Warrior Met has taken something from him, he says. Going back to work without a decent raise would mean he was giving up on himself. Gardner was the best man at his wedding and knew what his friend had to do so he could get back to working at the mine. He gets George a fresh beer and just shakes his head.

“Warrior Met kept saying, ‘Work with us. Work with us, and if you do, we’ll take care of you.’ ”

Gardner then pours everyone a shot and we toast the coming new year.

“This ain’t my definition of taking care of us.”

UMWA PRESIDENT CECIL ROBERTS estimates the miners’ wage and benefits givebacks saved Warrior Met more than a billion dollars between 2016 and 2021. Warrior Met CEO Walter Scheller admitted in the company’s 2017 annual report that the givebacks were a boon to the company’s profits: “By combining the highest price realizations of all U.S. met coal producers together with our exceptionally low-cost structure, we believe Warrior has among the highest margins in the industry.”

Haeden Wright is head of the women's auxiliary for the Brockwood miners strike. The UMWA Auxiliary operates the strike pantry to help support UMWA families on strike.
Haeden Wright is head of the women’s auxiliary for the Brockwood miners strike. The UMWA Auxiliary operates the strike pantry to help support UMWA families on strike.

Larry Spencer has been negotiating union contracts for two decades but has never seen a negotiation like this.

“What we kept hearing from Warrior was that if you help us now, we’ll make it right down the road,” says Spencer, who was part of the 2016 negotiations. “It never happened.”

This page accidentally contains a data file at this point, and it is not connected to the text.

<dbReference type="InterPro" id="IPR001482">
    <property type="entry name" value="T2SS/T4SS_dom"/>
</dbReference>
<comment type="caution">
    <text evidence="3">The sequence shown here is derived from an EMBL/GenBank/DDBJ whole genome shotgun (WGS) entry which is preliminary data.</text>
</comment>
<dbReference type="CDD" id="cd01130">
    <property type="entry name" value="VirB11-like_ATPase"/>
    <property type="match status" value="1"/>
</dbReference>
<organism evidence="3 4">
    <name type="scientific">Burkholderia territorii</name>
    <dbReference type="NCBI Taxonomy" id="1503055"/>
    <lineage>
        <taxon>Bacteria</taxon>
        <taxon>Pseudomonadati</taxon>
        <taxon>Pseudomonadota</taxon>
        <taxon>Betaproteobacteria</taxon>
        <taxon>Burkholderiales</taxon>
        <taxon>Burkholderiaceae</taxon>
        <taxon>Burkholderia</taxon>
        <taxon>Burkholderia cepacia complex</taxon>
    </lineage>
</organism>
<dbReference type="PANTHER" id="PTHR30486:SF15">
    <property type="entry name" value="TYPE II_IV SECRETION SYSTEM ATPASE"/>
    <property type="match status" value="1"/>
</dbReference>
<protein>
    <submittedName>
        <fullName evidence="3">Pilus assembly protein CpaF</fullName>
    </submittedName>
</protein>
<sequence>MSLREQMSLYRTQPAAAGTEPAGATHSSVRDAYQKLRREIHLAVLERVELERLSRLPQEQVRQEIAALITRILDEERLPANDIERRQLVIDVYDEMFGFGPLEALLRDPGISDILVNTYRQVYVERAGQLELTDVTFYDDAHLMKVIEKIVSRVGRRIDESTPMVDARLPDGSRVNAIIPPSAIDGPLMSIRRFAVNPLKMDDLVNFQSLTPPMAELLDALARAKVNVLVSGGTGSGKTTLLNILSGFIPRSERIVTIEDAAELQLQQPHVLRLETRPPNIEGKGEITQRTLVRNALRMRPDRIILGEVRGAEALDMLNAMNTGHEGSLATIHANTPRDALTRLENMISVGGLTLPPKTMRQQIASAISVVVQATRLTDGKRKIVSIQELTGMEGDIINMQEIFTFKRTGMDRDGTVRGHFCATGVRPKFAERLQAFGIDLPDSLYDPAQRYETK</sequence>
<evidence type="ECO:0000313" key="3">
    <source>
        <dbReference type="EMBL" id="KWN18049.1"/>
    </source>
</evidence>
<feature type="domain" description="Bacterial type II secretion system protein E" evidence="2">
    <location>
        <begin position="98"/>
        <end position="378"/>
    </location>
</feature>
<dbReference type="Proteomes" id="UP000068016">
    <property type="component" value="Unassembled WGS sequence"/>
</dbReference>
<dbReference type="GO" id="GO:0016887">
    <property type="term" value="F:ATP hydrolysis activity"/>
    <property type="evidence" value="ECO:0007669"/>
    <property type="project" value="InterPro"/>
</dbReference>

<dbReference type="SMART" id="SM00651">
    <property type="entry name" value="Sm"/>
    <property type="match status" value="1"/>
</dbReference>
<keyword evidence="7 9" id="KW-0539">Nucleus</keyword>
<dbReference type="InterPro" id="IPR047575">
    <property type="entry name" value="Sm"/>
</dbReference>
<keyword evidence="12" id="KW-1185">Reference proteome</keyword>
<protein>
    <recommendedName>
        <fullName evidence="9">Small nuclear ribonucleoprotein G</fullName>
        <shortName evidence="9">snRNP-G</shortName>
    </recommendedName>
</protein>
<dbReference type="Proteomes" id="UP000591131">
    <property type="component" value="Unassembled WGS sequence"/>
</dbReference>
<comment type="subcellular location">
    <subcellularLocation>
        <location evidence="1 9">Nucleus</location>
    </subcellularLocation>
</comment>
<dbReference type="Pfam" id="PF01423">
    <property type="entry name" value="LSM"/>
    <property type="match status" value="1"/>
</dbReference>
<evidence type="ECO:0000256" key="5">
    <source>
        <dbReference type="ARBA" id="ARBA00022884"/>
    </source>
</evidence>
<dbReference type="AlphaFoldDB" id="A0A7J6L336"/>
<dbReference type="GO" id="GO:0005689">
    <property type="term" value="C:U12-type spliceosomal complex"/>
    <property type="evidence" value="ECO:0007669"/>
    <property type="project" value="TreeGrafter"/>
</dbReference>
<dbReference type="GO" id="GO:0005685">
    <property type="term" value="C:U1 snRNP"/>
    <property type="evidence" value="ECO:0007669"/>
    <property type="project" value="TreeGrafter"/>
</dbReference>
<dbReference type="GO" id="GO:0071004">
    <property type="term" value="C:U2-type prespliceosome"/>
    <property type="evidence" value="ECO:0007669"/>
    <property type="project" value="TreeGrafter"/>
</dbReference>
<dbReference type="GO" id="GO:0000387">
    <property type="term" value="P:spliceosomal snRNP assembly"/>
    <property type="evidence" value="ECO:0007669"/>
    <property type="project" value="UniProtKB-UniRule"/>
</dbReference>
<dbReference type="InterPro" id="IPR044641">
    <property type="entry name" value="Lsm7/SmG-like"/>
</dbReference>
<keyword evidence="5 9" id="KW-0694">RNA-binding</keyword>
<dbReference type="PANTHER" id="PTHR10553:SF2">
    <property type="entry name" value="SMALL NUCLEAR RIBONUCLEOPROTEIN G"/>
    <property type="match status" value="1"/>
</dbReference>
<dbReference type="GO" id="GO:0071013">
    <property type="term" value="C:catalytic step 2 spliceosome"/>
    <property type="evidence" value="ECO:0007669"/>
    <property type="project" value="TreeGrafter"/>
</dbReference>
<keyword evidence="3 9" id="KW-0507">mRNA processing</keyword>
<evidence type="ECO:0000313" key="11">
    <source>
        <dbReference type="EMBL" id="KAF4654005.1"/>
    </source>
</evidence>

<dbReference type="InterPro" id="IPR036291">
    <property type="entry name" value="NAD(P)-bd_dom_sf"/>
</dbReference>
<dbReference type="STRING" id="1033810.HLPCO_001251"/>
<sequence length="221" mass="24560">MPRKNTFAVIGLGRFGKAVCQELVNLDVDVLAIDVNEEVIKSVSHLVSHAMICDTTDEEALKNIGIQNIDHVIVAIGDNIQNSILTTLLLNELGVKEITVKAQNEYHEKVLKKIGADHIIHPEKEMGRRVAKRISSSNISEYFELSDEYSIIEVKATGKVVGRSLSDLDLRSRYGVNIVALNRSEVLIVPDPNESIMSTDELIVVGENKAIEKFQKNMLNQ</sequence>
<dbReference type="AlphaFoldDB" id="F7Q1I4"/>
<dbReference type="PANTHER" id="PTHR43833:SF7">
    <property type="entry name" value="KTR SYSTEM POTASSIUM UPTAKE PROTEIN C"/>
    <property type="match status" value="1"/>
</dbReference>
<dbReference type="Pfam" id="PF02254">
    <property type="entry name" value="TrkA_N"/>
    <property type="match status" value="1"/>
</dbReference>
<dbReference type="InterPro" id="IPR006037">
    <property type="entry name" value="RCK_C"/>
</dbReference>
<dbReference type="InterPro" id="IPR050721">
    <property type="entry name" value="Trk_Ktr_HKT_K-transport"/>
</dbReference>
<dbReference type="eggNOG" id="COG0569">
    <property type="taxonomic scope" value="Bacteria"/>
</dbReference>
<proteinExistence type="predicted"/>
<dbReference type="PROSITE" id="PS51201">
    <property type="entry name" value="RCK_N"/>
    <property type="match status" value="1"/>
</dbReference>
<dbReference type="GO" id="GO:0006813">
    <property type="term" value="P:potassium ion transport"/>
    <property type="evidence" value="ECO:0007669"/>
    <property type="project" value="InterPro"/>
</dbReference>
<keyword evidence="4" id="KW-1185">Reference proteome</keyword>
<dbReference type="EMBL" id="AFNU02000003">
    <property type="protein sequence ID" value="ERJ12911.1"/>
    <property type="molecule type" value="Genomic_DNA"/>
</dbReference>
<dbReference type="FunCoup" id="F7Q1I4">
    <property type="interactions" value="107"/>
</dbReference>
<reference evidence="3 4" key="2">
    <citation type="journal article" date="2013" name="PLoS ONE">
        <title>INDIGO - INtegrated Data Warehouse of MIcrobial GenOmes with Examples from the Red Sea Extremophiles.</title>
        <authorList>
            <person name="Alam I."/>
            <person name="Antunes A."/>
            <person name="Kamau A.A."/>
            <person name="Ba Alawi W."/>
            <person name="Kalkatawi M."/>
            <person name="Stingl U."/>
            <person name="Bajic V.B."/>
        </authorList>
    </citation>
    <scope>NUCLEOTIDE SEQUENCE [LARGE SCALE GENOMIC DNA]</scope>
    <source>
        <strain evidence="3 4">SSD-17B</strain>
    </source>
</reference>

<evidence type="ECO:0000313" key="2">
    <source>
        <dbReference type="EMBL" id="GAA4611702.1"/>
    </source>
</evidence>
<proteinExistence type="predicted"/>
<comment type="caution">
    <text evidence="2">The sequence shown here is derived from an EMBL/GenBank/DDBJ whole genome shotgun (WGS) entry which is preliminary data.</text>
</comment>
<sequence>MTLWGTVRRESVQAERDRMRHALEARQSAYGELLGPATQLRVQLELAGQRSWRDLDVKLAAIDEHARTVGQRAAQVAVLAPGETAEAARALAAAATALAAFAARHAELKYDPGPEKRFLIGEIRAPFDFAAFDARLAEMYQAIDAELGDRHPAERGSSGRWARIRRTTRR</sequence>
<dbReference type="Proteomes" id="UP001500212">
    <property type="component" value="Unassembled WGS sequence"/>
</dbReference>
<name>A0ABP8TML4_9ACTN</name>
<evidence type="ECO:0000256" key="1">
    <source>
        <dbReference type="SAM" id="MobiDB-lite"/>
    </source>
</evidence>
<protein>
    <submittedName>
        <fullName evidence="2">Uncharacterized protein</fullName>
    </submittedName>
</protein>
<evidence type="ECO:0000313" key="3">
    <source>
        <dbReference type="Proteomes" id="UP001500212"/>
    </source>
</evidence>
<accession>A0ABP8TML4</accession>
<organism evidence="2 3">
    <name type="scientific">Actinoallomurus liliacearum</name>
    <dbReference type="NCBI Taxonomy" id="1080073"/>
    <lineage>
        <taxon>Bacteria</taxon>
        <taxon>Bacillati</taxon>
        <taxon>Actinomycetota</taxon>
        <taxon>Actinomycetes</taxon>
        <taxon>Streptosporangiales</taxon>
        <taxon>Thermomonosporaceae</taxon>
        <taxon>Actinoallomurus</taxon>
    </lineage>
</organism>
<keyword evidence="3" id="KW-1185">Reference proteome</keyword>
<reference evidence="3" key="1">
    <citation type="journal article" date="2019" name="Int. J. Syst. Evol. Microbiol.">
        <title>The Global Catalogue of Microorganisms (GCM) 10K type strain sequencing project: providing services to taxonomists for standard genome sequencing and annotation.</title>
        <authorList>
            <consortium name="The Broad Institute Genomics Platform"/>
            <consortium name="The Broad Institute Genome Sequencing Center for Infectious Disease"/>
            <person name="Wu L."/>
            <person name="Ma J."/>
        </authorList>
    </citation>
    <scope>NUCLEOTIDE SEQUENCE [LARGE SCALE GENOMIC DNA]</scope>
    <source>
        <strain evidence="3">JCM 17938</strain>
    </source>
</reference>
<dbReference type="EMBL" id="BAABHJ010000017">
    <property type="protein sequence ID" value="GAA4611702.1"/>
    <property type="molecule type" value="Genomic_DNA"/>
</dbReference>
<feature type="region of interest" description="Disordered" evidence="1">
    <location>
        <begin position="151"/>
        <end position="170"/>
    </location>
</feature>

Instead, the miners claim Warrior Met offered a five percent raise. At that trajectory, the Brookwood miners would not return to their 2016 $28-an-hour rate until 2036. More than 95 percent of the Brookwood miners voted to reject Warrior Met’s offer.

Warrior Met’s replacement workers were given sign-on bonuses and days off that the Brookwood miners say they never received. You can imagine how well that went over with the Brookwood strikers. They broke car windows and bloodied the faces of strikebreakers trying to get to the mine.

Then again, there were credible reports of strikers being hit by cars on two occasions. Most of the Alabama public only heard about the miners’ rage. This was not an accident. Warrior Met hired the public relations firm Sitrick and Co., longtime practitioners of the dark art of crisis management. Together, they posted on YouTube and compiled video packets for local television stations emphasizing the miners’ violence against the replacement workers.

Warrior Met has other strong allies, particularly Alabama’s governor, Kay Ivey, who instructed the Alabama Law Enforcement Agency back in 2021 to provide armed escorts for the strikebreakers entering and leaving the mines, proclaiming everyone has a right to get to work safely. Then, a circuit court judge issued a restraining order preventing the strikers from protesting outside multiple entrances and exits to the mine.

The order was eventually lifted, but tensions flared again when a gas pipeline exploded on Warrior Met property in March 2022. The company immediately blamed the strikers but didn’t offer any evidence. (The UMWA has repeatedly denounced violence as a tactic.)

Warrior Met took its case to the National Labor Relations Board and calculated the unruly strikers had cost the company $13.3 million in repairs and security costs. The NLRB agreed and issued an order for the UMWA to pay the full $13.3 million. This outrageous amount made the union responsible for all the expenses of a strike, an unprecedented move. It was reduced to $400,000 upon appeal, but the initial ruling had a chilling impact on strike activities.